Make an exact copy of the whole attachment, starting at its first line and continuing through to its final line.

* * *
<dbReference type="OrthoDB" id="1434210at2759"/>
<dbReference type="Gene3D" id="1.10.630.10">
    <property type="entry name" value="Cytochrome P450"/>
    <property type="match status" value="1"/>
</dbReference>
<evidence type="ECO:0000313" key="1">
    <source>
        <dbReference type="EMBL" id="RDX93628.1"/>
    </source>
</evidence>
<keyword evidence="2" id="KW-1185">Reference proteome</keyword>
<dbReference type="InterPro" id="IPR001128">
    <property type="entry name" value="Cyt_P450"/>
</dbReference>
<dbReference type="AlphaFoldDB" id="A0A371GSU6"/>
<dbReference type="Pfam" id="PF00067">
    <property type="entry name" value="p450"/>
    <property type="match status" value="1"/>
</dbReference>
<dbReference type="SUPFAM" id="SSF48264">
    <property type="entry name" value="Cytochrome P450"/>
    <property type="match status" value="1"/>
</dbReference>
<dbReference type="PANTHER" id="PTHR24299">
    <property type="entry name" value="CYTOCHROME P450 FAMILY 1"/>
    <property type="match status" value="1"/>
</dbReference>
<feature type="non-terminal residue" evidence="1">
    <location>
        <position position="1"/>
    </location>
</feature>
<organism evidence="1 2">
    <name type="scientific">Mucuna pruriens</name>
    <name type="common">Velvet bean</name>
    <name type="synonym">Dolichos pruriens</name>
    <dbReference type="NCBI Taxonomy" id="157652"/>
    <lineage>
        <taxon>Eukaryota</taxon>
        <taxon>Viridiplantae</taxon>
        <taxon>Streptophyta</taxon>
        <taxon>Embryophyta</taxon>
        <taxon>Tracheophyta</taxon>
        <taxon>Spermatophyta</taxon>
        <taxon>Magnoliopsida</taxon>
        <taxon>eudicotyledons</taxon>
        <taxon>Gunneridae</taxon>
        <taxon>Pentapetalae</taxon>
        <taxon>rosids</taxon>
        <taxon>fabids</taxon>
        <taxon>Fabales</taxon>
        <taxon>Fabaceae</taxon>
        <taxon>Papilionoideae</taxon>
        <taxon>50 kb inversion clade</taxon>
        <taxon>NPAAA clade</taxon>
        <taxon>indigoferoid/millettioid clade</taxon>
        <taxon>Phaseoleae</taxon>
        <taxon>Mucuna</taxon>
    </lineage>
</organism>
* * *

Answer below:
<dbReference type="OrthoDB" id="1434210at2759"/>
<dbReference type="Gene3D" id="1.10.630.10">
    <property type="entry name" value="Cytochrome P450"/>
    <property type="match status" value="1"/>
</dbReference>
<evidence type="ECO:0000313" key="1">
    <source>
        <dbReference type="EMBL" id="RDX93628.1"/>
    </source>
</evidence>
<keyword evidence="2" id="KW-1185">Reference proteome</keyword>
<dbReference type="InterPro" id="IPR001128">
    <property type="entry name" value="Cyt_P450"/>
</dbReference>
<dbReference type="AlphaFoldDB" id="A0A371GSU6"/>
<dbReference type="Pfam" id="PF00067">
    <property type="entry name" value="p450"/>
    <property type="match status" value="1"/>
</dbReference>
<dbReference type="SUPFAM" id="SSF48264">
    <property type="entry name" value="Cytochrome P450"/>
    <property type="match status" value="1"/>
</dbReference>
<dbReference type="PANTHER" id="PTHR24299">
    <property type="entry name" value="CYTOCHROME P450 FAMILY 1"/>
    <property type="match status" value="1"/>
</dbReference>
<feature type="non-terminal residue" evidence="1">
    <location>
        <position position="1"/>
    </location>
</feature>
<organism evidence="1 2">
    <name type="scientific">Mucuna pruriens</name>
    <name type="common">Velvet bean</name>
    <name type="synonym">Dolichos pruriens</name>
    <dbReference type="NCBI Taxonomy" id="157652"/>
    <lineage>
        <taxon>Eukaryota</taxon>
        <taxon>Viridiplantae</taxon>
        <taxon>Streptophyta</taxon>
        <taxon>Embryophyta</taxon>
        <taxon>Tracheophyta</taxon>
        <taxon>Spermatophyta</taxon>
        <taxon>Magnoliopsida</taxon>
        <taxon>eudicotyledons</taxon>
        <taxon>Gunneridae</taxon>
        <taxon>Pentapetalae</taxon>
        <taxon>rosids</taxon>
        <taxon>fabids</taxon>
        <taxon>Fabales</taxon>
        <taxon>Fabaceae</taxon>
        <taxon>Papilionoideae</taxon>
        <taxon>50 kb inversion clade</taxon>
        <taxon>NPAAA clade</taxon>
        <taxon>indigoferoid/millettioid clade</taxon>
        <taxon>Phaseoleae</taxon>
        <taxon>Mucuna</taxon>
    </lineage>
</organism>